Bill Farnsworth

27 November 2012

Bill Farnsworth worked in several roles at J Walter Thompson during its first four years in Australia: 1930-34. After a year in the UK he joined George Patterson in Sydney as a senior account executive aged 25. Within three months he was made a director. He became managing director in 1948, ceo in 1952 and chairman in 1964, retiring in 1971.

While he played a key role in establishing the agency as a dominant force during this time, he also contributed greatly to the advertising industry. He served five terms as president of the agency body, the 4As.

He was the undisputed, highly respected leader of the industry. He took on governments, regulators and recalcitrant agencies alike. And generally won. 'He was a fearsome man, a great man of words, and a strong chairman,' said Keith Cousins. 'A man who led Pattersons through a remarkable period of growth, and also helped our industry gain so much in self esteem. Woe betide anyone who challenged him at a 4As meeting!'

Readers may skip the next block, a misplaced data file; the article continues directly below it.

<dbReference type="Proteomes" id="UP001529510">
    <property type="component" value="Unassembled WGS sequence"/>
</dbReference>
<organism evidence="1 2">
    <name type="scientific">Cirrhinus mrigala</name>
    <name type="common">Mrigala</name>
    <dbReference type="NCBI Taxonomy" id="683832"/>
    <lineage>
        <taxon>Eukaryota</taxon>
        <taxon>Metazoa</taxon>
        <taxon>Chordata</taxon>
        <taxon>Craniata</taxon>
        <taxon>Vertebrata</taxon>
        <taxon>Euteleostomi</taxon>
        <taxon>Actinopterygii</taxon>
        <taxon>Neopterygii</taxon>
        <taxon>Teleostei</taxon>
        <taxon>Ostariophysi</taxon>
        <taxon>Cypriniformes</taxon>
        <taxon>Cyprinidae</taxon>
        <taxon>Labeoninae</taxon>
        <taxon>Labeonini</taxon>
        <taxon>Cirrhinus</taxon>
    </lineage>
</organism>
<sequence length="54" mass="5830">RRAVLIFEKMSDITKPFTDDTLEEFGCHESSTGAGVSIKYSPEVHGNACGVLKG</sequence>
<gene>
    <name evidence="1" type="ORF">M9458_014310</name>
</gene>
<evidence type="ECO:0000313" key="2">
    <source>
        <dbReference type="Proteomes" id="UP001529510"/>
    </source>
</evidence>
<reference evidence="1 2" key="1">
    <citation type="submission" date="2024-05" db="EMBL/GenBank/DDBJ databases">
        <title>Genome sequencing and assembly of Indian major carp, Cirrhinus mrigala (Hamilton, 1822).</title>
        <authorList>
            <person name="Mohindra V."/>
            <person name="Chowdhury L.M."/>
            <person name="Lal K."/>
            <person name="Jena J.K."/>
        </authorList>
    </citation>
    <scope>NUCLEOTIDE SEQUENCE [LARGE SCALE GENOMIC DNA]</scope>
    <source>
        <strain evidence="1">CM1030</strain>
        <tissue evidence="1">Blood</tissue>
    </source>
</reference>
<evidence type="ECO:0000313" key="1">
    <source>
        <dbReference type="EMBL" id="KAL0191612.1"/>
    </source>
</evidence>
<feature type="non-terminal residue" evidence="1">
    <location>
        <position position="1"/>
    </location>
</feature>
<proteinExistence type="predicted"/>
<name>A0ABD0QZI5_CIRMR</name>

Keith Cousins' father Hedley Cousins, who worked in advertising from 1919 to 1966, said that Farnsworth 'did more for the advertising industry than any other man.'

Like his predecessor, Farnsworth served on the boards of several companies and connected to clients' businesses at the highest levels. More than anyone else he established the Patts mantra that biggest is best. “We seldom approach anybody for business,” he proclaimed. “It mostly comes on recommendation and the fact that most of our clients are market leaders and other people want to become market leaders.”

A tough and formidable character, Farnsworth took great care of his people. He did not understand why staff members were reluctant to approach him, and he was genuinely upset if he heard of situations that he could have helped but wasn't approached.